An Australian penetration tester named Shubham Shah has become the latest to complain about bug bounty programs that offer pathetic – or no – rewards.
The bounty program in question was run by Prezi, a slideware-as-a-service outfit/ The terms of the program state that only certain “ … domains (and every service accessible on them) are in the scope of the bug bounty program.”
Shah went beyond those domains but claims to have come up with the biggest prize imaginable: Prezi's source code. All of it, using the technique explained here.
He then contacted Prezi to let them know about the problem and received hearty thanks in reply.
The company then refused to reward his efforts because the domain he investigated - http://intra.prezi.com – wasn't among those listed in the competition.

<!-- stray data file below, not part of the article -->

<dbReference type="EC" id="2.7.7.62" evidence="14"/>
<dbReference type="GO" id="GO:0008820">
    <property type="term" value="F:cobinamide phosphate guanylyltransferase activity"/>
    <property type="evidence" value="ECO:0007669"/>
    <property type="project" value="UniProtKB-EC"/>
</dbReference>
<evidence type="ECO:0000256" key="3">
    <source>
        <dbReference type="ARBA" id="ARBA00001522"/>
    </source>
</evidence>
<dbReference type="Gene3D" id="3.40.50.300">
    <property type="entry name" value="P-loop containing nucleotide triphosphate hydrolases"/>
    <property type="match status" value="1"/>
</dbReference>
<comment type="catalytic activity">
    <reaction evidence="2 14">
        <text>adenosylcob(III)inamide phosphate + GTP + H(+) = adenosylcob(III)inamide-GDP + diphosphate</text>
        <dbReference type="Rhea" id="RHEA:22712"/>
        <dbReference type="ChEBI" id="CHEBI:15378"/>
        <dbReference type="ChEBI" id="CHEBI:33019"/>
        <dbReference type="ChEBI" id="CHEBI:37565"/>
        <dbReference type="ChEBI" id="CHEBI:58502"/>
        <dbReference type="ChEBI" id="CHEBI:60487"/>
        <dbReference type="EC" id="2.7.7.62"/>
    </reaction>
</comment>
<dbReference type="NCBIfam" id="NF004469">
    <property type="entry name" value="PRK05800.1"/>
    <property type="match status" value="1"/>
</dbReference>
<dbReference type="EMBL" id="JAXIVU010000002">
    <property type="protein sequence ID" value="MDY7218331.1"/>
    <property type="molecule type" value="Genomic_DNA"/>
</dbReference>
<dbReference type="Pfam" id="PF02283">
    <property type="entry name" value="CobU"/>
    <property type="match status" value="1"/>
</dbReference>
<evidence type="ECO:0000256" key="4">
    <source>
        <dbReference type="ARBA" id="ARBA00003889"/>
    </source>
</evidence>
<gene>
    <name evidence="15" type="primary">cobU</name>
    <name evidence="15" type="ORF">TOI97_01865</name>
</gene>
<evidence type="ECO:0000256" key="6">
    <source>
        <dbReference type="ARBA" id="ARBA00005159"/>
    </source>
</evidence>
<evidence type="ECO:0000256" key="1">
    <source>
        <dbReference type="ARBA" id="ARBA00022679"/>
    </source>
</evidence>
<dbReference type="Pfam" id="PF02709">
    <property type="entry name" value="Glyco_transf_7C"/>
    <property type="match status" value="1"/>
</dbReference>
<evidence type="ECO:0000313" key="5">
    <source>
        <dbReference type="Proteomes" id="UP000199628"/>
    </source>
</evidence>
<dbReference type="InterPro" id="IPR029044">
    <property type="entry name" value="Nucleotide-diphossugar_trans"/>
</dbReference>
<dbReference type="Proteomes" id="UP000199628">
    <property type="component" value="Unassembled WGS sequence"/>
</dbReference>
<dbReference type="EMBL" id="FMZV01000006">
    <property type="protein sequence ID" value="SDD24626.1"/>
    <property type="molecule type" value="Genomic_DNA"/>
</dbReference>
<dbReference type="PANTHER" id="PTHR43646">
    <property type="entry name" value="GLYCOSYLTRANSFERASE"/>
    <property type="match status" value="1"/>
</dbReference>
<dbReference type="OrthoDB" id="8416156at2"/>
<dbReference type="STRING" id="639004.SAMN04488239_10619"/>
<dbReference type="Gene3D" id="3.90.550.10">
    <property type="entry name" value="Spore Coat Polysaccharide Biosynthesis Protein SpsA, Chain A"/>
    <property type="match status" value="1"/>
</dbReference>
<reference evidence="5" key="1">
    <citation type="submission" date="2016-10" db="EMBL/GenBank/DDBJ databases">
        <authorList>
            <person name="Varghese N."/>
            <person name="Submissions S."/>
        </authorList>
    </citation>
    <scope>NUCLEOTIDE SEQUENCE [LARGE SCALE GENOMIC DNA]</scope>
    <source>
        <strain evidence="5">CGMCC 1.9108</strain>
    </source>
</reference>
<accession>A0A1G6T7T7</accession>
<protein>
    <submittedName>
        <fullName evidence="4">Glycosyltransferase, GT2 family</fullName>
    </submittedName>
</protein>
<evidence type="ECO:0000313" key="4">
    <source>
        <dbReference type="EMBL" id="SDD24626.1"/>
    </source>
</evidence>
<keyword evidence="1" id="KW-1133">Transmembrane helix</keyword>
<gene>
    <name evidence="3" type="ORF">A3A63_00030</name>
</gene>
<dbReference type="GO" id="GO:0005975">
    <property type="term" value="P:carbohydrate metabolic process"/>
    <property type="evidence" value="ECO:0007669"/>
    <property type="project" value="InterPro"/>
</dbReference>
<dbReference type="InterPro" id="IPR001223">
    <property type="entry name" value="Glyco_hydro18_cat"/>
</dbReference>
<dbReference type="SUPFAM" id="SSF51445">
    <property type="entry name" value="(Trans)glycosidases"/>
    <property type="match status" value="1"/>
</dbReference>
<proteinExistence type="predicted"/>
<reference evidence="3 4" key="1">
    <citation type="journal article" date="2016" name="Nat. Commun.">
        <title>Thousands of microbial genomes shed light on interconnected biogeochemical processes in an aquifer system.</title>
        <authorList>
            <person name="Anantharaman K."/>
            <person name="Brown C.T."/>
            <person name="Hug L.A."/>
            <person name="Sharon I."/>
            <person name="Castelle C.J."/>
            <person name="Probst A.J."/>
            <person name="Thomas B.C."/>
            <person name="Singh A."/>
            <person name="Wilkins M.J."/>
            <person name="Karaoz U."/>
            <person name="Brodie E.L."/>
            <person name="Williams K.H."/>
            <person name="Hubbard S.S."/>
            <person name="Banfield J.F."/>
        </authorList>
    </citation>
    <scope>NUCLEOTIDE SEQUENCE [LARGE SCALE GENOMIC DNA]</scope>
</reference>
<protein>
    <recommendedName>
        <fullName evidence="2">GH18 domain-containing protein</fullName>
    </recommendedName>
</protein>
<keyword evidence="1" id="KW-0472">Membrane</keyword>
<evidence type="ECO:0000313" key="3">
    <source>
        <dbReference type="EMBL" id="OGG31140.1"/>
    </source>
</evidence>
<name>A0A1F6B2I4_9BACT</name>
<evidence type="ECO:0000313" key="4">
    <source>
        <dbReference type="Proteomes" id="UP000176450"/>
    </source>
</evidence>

That decision is rather at odds with the following statement about rewards on offer;
“If you succeed, we will give you cash. That’s right; we’ll pay cold hard currency into your bank account. Think of it as a thank you.”
Shah was eventually offered branded tat, which he rejected as inadequate payment and just not sporting.
After a lengthy correspondence (PDF) Prezi eventually did the right thing, admitting to A Bug in the Bugbounty and promising that “ from now on we will reward bug hunters who find bugs outside of the scope provided that they do not violate our users’ information and that their report triggers us to improve our code base.”
Prezi's parsimony and eventual reverse is not isolated: Yahoo! recently also made its bug bounty program more rewarding after complains from developers. ®
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